“While 85% [of Gen Zers] have heard of IP rights and 93% have a lot of respect for people’s ideas and creations, 79% said they have purchased counterfeit products in the past year.”
Much has been made in the last week or two of the International Trademark Association’s (INTA’s) study, Gen Z Insights: Brands and Counterfeit Products, which surveyed more than 4,500 respondents between the ages of 18 and 23 in 10 countries: Argentina, China, India, Indonesia, Italy, Japan, Mexico, Nigeria, Russia, and the United States. The study found that Gen Z’s identity is defined by three characteristics: individuality, morality and flexibility: 85% believe that brands should aim to do good in the world, and 81% feel that the brand name is not as important as how the product fits their needs. While 85% have heard of IP rights and 93% have a lot of respect for people’s ideas and creations, 79% said they have purchased counterfeit products in the past year. The two most commonly purchased counterfeit products are apparel and shoes and accessories. The three most credible sources for learning about counterfeiting are brands’ creators or employees, media personalities and social media influencers.
The European Union Intellectual Property Office, then known as the Office for Harmonization in the Internal Market (OHIM), first conducted a study of EU citizens in 2013 that came to a similar conclusion—essentially, people know counterfeits are bad, but they buy them anyway because they’re cheaper. In that study, while “75% of EU citizens surveyed disagreed with the statement ‘it is acceptable to buy counterfeit products when the price for the original product is too high,’” the younger they were, the more likely they were to purchase fakes or download illegal content anyway:
- 49% of EU citizens between 15 and 24 years old agreed that the purchase of counterfeits can be seen as “an act of protest”, and
- 57% of European citizens from 15 to 24 years old considered it was acceptable to download or access copyright-protected content illegally when it is for personal use.
Thus, while the insights from the INTA study can be valuable, they are not particularly new or earth-shattering—as long as counterfeits and illegal content are allowed to proliferate thanks to platforms like Amazon, people of all ages will continue to—knowingly or unknowingly—purchase them. In the meantime, the INTA study suggests that brands’ best bet for getting Gen Zers to stop buying fakes is to emphasize any health, safety, environmental, or criminal hazards associated with the counterfeit versions of their products.
Fan Fiction and Online Surveys
The INTA study was launched just prior to the Association’s 141st Annual Meeting, held in a particularly crowded Boston, Massachusetts, last week. More than 11,000 IP practitioners from over 150 countries attended.
One of the themes of the Annual Meeting, covered in various sessions, was trademark issues arising from fan works, including stories and artwork derived from successful books and movies. In a debate held on May 19, Lori Meddings of Quarles & Brady LLP argued that “a character can come to function as a source identifier” and that trademark infringement comes into play when fan fiction amounts to use in commerce. But Elizabeth Rosenblatt of U.C. Davis School of Law countered that the argument that characters can be trademarks is “troubled”: “How could they gain secondary meaning when they have multiple sources?” She concluded: “Fan fiction is good for the world, and good for trademark holders … If it’s fair use, trademark law shouldn’t step in to stop what copyright law allows.”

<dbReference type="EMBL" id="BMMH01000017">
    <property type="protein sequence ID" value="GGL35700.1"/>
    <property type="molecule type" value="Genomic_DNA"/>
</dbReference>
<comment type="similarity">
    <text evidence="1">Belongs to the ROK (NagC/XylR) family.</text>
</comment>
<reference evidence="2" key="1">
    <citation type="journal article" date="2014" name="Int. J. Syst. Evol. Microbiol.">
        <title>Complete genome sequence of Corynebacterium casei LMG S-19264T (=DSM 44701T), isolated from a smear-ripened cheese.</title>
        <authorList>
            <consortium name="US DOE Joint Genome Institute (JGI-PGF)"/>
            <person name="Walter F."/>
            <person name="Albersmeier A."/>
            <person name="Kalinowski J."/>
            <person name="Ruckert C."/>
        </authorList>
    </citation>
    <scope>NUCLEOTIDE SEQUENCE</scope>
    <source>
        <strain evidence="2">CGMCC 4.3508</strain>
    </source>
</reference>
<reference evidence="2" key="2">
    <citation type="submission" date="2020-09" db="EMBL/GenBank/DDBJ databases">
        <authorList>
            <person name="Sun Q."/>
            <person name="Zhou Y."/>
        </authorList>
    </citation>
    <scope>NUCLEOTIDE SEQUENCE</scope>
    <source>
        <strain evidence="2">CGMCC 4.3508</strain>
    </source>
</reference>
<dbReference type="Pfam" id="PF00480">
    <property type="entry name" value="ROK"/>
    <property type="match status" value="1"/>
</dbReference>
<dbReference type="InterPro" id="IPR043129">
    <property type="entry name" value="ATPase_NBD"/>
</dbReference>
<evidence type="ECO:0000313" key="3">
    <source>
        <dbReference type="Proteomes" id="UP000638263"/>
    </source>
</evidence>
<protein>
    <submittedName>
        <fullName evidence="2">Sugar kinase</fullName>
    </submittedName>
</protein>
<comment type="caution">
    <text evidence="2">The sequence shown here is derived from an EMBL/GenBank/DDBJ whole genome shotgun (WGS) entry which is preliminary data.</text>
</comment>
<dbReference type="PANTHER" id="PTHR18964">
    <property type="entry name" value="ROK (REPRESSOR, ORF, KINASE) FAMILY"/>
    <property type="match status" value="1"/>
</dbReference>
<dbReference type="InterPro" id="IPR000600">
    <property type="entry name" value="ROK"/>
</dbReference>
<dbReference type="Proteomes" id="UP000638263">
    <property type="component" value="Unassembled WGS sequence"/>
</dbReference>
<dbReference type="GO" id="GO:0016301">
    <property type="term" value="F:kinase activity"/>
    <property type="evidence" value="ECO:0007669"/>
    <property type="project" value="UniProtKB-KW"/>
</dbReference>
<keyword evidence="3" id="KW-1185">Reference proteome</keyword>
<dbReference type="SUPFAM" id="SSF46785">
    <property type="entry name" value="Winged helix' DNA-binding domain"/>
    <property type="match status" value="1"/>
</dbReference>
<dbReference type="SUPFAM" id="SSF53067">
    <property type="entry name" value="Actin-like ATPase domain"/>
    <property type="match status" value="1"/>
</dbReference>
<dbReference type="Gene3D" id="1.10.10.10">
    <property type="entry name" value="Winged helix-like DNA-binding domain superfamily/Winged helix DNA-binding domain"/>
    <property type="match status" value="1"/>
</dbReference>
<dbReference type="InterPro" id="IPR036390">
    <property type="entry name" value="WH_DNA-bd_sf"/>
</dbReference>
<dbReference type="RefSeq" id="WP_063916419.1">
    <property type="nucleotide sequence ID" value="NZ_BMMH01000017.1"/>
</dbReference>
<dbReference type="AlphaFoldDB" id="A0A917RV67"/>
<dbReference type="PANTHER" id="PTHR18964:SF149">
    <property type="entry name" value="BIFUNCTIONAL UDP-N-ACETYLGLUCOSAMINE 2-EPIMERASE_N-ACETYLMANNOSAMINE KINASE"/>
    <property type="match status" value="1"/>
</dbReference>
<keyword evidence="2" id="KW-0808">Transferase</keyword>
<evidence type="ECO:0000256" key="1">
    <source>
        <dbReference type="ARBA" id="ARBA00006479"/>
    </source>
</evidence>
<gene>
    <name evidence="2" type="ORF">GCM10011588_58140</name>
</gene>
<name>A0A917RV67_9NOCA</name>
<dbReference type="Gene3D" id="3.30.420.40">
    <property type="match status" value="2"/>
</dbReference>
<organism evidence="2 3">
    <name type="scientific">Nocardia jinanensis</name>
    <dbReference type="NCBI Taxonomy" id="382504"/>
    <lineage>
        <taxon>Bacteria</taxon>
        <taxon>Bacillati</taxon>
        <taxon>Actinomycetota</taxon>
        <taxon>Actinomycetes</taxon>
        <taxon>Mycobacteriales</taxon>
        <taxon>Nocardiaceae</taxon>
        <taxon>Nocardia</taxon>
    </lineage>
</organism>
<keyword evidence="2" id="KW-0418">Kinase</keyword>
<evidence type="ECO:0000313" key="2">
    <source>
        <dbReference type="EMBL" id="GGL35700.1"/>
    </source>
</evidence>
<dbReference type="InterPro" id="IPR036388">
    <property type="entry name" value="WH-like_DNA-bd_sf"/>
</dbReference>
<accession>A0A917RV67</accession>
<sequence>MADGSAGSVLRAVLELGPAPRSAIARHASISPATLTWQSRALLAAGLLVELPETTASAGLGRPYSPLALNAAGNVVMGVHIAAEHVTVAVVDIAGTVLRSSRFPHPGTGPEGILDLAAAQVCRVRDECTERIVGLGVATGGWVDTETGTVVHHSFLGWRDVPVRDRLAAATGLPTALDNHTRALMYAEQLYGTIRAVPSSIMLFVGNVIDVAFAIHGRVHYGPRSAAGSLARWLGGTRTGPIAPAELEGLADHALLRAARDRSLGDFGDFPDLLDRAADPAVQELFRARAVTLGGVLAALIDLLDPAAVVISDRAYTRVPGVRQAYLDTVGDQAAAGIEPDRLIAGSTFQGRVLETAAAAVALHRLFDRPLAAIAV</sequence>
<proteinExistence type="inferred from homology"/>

A session on “Designing and Using Survey Evidence in the Age of Online Shopping, Influencers, and Hashtags,” which featured lawyers and economic analysts, was very popular. The speakers highlighted evidence showing that for a majority (59%) of consumers, a purchasing decision starts online. This raises questions about how surveys in trademark litigation can simulate the consumer experience, and what is confusing to consumers: keyword advertising, for example, may be less significant than social media recommendations or posts. Other questions concern the usefulness of online comments: for example, is it evidence of confusion if someone posts that X “looks like” Y? Or, in a real example, what can be concluded from someone posting the words “Walmart Gucci!”? The panel concluded that surveys will continue to have a role, though they will have to change (such as being conducted on smartphones rather than PCs) and should be used to complement other forms of evidence.
Don’t Fear AI
The impact of artificial intelligence and automation on trademark practice was also a popular topic of discussion, both in the formal sessions and in informal discussions. A panel on May 19 discussed how AI is already being used by naming agencies and marketing departments, as well as for trademark searching and clearance. Makalika Naholowaa of Microsoft Corporation noted that AI is now being embedded in existing products (such as PowerPoint). She predicted it will help trademark practitioners “to augment your role and help you do more strategic legal work” but will not be a threat to the legal profession. For example, AI tools can look for patterns in trademark search reports or disputes and save many hours of work, while still leaving the final decision to a human.
Other sessions at the Meeting covered issues such as Blockchain, Big Data, and the potential trademark implications of shopping using voice assistants such as Alexa.